Cashiers: Salary Overview
Cashiers receive payments from customers who purchase goods and services.
Their job responsibilities also include scanning and registering customer’s purchases, wrapping the products, processing returns and exchanging merchandise, answering customer’s questions, and counting the money in the register at the beginning and at the end of each shift.
Cashiers who work in establishments that sell alcoholic beverages or tobacco are also responsible for verifying the age of their customers.
According to the Bureau of Labor Statistics, the median hourly wage for cashiers in the United States was $11.37 in May 2019.
Salaries in this field vary based on experience, employer, region, and many other factors.
The lowest 10 percent earned less than $8.73 and the highest 10 percent earned more than $15.04.
Many entry-level inexperienced cashiers earn the federal minimum wage of $7.25 but some states regulate minimum wages higher than the federal minimum.
Cashier Salary by Industry
Cashier salaries vary widely depending on the field of employment.
According to the United States Bureau of Labor Statistics, there were 3.6 million cashiers employed in the U.S. in 2018, 27% of them being employed by food and beverage stores.
General merchandise stores employed about 21% of cashiers while 17% of them worked for gasoline stations and 9% in restaurants and other eating places.
Pharmacies and drug stores employ about 5% of all cashiers.
Cashier salaries also vary depending on the industry of employment.
Their biggest employer, food, and beverage stores offered a mean annual salary of $24,990 to cashiers while the second biggest employer, general merchandise stores, paid its cashiers with $24,340 a year, on average.
The mean annual salary for cashiers who work in gasoline stations was $22,830 as of May 2018 while the mean annual salary for those who work in restaurants and other eating places were paid, on average, with $22,680 a year.
The industry of health and personal care stores employed about 193,610 cashiers in 2018 and offered an average annual salary of $25,340.
Cashiers who worked in beer, wine, and liquor stores earned, on average, an annual mean wage of $24,660 while those who worked in a general merchandise store earned an average annual salary of $24,340.
The top-paying industry for cashiers is, according to BLS, the federal executive branch, an industry that employed around 920 cashiers and offered an average annual salary of $38,960.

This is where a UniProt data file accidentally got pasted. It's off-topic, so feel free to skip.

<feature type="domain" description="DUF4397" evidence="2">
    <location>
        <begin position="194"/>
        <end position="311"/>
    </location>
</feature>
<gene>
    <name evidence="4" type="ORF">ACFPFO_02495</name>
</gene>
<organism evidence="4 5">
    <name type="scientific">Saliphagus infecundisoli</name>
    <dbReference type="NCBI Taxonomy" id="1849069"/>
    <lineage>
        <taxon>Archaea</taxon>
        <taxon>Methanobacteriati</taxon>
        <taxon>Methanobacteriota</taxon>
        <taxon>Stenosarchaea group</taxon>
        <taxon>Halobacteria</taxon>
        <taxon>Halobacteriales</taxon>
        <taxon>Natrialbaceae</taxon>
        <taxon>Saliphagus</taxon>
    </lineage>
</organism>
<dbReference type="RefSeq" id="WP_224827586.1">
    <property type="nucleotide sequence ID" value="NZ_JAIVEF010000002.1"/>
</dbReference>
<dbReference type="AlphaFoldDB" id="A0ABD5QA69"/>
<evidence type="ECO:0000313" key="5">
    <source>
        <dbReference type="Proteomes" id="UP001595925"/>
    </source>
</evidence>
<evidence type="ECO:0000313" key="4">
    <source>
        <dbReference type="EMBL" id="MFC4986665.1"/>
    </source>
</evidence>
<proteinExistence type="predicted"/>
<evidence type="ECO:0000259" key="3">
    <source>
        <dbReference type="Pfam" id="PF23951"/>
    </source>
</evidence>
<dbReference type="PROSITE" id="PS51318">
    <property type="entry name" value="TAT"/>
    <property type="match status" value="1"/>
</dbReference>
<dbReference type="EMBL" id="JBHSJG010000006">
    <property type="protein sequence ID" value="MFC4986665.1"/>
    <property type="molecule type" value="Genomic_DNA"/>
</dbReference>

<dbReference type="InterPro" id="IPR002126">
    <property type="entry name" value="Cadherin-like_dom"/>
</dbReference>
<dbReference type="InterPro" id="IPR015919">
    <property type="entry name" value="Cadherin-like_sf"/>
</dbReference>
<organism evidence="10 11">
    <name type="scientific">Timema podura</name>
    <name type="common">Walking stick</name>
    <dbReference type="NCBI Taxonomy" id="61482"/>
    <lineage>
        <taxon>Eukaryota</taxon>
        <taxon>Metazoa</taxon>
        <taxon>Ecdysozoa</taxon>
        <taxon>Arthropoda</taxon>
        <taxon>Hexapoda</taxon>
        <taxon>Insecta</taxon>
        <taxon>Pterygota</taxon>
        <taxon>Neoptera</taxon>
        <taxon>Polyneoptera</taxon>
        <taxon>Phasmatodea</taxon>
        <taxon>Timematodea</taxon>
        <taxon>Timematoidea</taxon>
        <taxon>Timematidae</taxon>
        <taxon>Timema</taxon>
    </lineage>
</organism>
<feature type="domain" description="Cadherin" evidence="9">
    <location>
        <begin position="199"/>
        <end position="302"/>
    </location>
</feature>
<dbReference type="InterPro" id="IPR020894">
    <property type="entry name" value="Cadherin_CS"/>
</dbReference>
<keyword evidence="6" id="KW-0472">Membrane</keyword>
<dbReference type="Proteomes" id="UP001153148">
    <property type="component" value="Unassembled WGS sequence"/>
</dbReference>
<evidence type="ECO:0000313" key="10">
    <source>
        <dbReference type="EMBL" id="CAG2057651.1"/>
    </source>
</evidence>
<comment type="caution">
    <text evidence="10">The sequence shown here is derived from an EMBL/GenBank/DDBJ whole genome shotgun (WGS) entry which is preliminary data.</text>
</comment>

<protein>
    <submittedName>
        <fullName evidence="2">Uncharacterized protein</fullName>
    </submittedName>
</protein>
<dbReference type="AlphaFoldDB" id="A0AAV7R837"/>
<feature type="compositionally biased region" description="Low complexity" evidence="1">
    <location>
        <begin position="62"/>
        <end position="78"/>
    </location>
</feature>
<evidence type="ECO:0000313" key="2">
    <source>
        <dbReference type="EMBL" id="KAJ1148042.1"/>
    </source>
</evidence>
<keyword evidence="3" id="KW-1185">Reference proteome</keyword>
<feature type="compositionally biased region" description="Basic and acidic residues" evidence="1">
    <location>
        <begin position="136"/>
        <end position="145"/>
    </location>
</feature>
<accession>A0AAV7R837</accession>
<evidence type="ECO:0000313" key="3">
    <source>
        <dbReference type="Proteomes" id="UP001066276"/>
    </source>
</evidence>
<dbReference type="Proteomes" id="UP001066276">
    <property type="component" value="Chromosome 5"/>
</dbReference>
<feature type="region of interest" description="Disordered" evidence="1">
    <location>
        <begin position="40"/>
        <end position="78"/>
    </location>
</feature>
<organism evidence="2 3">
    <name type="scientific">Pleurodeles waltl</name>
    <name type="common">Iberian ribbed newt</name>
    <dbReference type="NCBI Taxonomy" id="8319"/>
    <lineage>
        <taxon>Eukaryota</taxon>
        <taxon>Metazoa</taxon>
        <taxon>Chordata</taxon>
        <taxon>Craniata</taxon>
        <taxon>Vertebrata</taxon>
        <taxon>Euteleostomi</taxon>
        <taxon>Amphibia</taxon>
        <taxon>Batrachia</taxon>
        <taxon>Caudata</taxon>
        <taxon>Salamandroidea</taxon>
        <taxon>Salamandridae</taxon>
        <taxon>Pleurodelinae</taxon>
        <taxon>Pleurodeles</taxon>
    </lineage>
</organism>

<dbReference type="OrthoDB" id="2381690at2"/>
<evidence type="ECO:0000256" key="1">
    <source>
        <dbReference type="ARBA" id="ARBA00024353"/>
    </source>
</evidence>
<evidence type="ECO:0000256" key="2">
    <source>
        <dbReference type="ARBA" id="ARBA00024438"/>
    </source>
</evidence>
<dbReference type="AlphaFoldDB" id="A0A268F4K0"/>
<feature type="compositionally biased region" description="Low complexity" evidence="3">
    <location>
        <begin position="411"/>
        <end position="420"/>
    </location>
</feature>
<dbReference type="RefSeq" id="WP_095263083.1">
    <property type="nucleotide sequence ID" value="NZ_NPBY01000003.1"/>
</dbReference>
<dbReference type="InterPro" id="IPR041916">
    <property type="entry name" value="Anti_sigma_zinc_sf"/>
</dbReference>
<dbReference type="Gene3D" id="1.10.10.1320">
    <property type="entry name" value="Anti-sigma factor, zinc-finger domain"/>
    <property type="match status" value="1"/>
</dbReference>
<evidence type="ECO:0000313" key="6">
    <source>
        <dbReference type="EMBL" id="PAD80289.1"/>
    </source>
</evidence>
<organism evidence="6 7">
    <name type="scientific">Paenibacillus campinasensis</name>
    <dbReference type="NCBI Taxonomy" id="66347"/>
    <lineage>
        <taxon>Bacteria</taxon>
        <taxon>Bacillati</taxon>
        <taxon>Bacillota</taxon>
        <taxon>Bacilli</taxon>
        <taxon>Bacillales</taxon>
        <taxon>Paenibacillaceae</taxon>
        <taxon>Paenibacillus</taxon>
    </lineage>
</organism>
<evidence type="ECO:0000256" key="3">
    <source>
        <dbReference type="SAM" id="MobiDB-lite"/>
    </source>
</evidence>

7,430 of cashiers worked for state governments and earned a mean annual salary of $37,880.
The field of electric power generation, transmission, and distribution employed around 790 cashiers and offered an annual wage of $36,300 a year.
The industries that offer the most attractive compensation package typically offer fewer jobs for cashiers and competition for these positions may be stronger.
Having a few years of experience behind the counter in a regular store may give you an advantage if you want to find a better paying job in a different field.
Cashier Salary by Compensation Structure
Many cashiers, especially entry-level employees, are paid by the hour but some of them may also receive a fixed salary.
Some employers offer compensation packages that include bonuses and profit sharing.
A cashier with this type of compensation package may earn anywhere between less than $10 and more than $1,200 a year in bonuses and up to $1,500 a year in profit sharing, according to payscale.com
Full-time workers may receive health and life insurance and paid vacation days but those who work part-time typically have fewer benefits.
Many companies also provide discounts to their employees on the services they provide or the products they sell.
According to the Bureau of Labor Statistics, the employment of cashiers is projected to decline 4 percent from 2018 to 2028 mainly because more stores start to use self-service checkout stands and online sales.
Competition may be strong, especially in fields that offer a higher salary, but job opportunities for cashiers are expected to be good because of the need to replace workers who retire or leave the occupation each year.
* Based on information from the May 2019 salary report from the BLS. The figures represent accumulated data for all states of employment for Cashiers. BLS data represents averages and medians for workers at all levels of education and experience. This data doesn't represent starting salaries.
* Employment conditions in your area may vary.